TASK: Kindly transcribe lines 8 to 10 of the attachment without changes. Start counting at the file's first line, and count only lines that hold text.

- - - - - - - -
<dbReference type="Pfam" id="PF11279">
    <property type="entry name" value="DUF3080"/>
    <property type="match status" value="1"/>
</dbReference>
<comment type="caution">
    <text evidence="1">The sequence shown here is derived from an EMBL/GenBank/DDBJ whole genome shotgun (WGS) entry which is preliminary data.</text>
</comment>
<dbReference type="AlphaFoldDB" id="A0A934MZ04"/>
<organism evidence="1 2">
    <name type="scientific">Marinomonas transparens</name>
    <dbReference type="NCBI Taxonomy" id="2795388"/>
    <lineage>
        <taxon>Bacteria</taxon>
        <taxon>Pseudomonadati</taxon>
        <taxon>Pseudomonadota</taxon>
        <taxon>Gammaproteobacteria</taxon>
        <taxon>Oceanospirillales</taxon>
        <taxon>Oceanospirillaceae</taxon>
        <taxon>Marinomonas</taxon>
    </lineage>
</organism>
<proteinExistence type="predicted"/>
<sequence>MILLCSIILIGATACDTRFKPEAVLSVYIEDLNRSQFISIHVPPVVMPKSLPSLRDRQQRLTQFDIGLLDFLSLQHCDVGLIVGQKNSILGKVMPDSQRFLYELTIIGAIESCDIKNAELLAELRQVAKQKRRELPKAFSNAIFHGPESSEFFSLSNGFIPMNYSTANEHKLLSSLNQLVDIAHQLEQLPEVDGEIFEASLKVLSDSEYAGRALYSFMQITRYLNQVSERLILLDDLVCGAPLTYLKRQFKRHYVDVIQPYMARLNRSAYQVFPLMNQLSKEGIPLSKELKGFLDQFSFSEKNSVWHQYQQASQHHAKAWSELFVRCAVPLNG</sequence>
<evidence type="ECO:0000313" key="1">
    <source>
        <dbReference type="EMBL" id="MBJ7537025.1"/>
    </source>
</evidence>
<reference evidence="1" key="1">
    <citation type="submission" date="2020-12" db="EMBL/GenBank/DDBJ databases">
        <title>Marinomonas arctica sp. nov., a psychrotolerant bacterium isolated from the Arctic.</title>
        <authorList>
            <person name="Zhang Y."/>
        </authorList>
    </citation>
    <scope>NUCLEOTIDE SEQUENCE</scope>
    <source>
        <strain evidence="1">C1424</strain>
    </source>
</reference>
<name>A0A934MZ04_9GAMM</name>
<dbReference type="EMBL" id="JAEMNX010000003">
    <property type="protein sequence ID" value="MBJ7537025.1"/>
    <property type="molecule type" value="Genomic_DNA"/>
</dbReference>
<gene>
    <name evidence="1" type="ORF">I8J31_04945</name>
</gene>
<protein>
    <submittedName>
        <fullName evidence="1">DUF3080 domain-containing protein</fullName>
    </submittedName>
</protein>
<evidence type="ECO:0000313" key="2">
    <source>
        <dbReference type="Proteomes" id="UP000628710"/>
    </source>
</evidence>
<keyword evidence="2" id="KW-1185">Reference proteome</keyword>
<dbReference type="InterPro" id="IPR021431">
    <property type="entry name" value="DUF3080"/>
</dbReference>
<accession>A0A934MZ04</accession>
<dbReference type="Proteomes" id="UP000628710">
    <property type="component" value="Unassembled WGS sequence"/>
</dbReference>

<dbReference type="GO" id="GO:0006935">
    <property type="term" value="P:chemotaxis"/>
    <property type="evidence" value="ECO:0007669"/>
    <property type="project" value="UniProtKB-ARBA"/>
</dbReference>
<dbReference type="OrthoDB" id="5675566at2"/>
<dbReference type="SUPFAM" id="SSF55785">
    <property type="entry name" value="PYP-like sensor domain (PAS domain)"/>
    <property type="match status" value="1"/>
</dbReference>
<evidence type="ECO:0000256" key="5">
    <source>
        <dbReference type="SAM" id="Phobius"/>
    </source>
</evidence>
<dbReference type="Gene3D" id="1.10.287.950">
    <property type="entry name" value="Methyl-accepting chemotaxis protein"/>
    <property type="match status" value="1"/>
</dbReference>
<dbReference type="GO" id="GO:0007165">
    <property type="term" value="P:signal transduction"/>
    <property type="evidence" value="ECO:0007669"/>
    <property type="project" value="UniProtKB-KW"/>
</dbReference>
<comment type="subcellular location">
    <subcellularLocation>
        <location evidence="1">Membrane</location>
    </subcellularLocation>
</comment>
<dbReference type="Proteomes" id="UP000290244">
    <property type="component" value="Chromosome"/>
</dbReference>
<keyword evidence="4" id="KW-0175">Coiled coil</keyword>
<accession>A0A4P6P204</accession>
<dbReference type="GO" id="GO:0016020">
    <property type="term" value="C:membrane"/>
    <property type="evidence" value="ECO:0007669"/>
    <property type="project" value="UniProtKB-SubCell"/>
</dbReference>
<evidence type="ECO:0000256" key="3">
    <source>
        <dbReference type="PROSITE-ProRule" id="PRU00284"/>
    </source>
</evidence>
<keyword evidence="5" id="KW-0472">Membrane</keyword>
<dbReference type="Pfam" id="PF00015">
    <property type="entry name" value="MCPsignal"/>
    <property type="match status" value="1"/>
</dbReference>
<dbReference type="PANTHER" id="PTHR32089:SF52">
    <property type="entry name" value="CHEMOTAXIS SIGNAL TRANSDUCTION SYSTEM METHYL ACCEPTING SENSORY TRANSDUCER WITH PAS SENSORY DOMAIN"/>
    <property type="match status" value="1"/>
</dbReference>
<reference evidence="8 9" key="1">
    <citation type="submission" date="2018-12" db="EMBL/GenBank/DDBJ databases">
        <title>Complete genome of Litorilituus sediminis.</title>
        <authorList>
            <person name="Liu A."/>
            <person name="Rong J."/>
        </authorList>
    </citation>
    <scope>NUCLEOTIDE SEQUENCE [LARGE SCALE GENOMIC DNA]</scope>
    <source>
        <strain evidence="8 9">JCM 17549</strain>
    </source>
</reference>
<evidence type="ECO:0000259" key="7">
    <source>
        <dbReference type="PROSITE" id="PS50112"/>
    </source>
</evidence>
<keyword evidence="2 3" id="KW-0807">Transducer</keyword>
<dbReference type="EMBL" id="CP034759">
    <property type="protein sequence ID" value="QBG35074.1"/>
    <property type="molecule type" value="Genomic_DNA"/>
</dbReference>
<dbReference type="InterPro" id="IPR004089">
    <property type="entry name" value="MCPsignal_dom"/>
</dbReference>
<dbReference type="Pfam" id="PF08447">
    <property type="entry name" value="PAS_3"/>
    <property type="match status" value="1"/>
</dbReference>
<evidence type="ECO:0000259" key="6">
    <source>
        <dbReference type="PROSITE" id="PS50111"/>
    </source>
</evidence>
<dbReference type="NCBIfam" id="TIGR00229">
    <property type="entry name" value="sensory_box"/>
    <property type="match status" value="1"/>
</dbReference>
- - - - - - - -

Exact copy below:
<dbReference type="AlphaFoldDB" id="A0A934MZ04"/>
<organism evidence="1 2">
    <name type="scientific">Marinomonas transparens</name>